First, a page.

Anderson may face a more daunting adversary on Monday when he has a court date in Romulus, Michigan, to answer charges related to an incident in February where he drove his Dodge Challenger at a high rate speed, baiting the police into a merry chase. (Weirdly, Anderson entered the ring tonight wearing the sort of helmet that one associates with a race car driver.)

Co-Feature

In the co-feature, a battle between six-foot-six former Olympians, Italy’s Guido Vianello started and finished strong, but Efe Ajagba had the best of it in the middle rounds and prevailed on a split decision. Two of the judges favored Ajagba by 96-94 scores with the dissenter favoring the Italian from Rome by the same margin.

Vianello had the best round of the fight. He staggered Ajagba with a combination in round two. At the end of the round, a befuddled Ajagba returned to the wrong corner and it appeared that an upset was brewing. But the Nigerian, who trains in Las Vegas under Kay Koroma, got back into the fight with a more varied offensive attack and better head movement. In winning, he improved his ledger to 20-1 (14). Vianello, who sparred extensively with Daniel Dubois in London in preparation for this fight, declined to 12-2-1 in what was likely his final outing under the Top Rank banner.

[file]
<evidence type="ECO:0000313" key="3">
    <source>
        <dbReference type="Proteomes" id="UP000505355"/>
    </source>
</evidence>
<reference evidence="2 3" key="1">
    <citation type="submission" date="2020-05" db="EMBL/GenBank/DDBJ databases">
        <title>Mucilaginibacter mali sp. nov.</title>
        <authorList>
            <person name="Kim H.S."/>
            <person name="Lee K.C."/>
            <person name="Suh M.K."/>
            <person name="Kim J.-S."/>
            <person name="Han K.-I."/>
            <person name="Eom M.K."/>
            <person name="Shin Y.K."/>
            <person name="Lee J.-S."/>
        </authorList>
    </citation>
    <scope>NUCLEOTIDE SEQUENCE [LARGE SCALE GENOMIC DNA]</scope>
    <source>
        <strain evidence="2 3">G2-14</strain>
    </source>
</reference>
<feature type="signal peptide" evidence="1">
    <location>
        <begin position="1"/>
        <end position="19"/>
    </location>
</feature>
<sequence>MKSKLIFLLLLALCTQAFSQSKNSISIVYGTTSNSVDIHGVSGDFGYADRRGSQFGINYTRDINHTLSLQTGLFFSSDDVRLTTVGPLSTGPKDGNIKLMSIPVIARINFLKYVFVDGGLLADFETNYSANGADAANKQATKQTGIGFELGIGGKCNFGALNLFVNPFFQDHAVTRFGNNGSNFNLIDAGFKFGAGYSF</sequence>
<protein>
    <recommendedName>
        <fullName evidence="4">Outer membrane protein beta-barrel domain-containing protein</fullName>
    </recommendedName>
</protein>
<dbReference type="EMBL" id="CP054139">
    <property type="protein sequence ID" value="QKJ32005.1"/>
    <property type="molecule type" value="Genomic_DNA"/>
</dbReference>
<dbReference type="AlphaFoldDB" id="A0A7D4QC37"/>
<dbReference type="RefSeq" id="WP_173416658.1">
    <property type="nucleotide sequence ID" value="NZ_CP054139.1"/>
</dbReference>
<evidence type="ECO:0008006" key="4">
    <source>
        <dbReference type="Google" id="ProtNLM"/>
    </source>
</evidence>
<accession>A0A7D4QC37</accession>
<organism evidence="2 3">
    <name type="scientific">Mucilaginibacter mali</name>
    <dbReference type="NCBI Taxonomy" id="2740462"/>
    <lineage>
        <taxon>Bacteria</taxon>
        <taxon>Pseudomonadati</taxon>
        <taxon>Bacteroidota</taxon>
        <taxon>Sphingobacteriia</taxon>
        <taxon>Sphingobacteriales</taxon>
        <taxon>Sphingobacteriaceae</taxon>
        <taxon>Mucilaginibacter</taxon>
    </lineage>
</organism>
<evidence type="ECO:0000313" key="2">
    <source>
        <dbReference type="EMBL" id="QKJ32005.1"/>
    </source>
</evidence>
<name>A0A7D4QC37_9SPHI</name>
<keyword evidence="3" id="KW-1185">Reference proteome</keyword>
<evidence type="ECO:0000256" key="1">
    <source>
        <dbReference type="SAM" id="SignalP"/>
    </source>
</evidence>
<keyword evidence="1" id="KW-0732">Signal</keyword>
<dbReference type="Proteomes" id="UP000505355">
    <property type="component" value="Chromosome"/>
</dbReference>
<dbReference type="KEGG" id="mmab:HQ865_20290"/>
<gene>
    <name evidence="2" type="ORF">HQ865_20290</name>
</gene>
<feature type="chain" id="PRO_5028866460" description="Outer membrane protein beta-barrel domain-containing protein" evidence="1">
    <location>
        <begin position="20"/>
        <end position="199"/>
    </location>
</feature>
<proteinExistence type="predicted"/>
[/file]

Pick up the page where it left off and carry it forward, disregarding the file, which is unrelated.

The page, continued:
Other Bouts of Note

In the opening bout on the main ESPN platform, 35-year-old super featherweight Robson Conceicao, a gold medalist for Brazil in the 2016 Rio Olympics, stepped down in class after fighting Emanuel Navarrete tooth-and-nail to a draw in his previous bout and scored a seventh-round stoppage of Jose Ivan Guardado who was a cooked goose after slumping to the canvas after taking a wicked shot to the liver. Guardado made it to his feet, but the end was imminent and the referee waived it off at the 2:27 mark.

Conceicao improved to 18-1 (9 KOs). It was the U.S. debut for Guardado (15-2-1), a boxer from Ensenada, Mexico who had done most of his fighting up the road in Tijuana.

Ruben Villa, the pride of Salinas, California, improved to 22-1 (7) and moved one step closer to a match with WBC featherweight champion Rey Vargas with a unanimous 10-round decision over Tijuana’s Cristian Cruz (22-7-1). The judges had it 97-93 and 98-92 twice.

Cruz, the son of former IBF world featherweight title-holder Cristobal Cruz, was better than his record. He entered the bout on a 21-1-1 run after losing five of his first seven pro fights.

Cleveland southpaw Abdullah Mason, who turned 20 earlier this month, continued his fast ascent up the lightweight ladder with a fourth-round stoppage of Ronal Ron.

Mason (13-0, 11 KOs) put Ron on the canvas in the opening round with a short left hook. He scored a second knockdown with a shot to the liver. A flurry of punches, a diverse array, forced the stoppage at the 1:02 mark of round four. A 25-year-old SoCal-based Venezuelan, the spunky but out-gunned Ron declined to 14-6.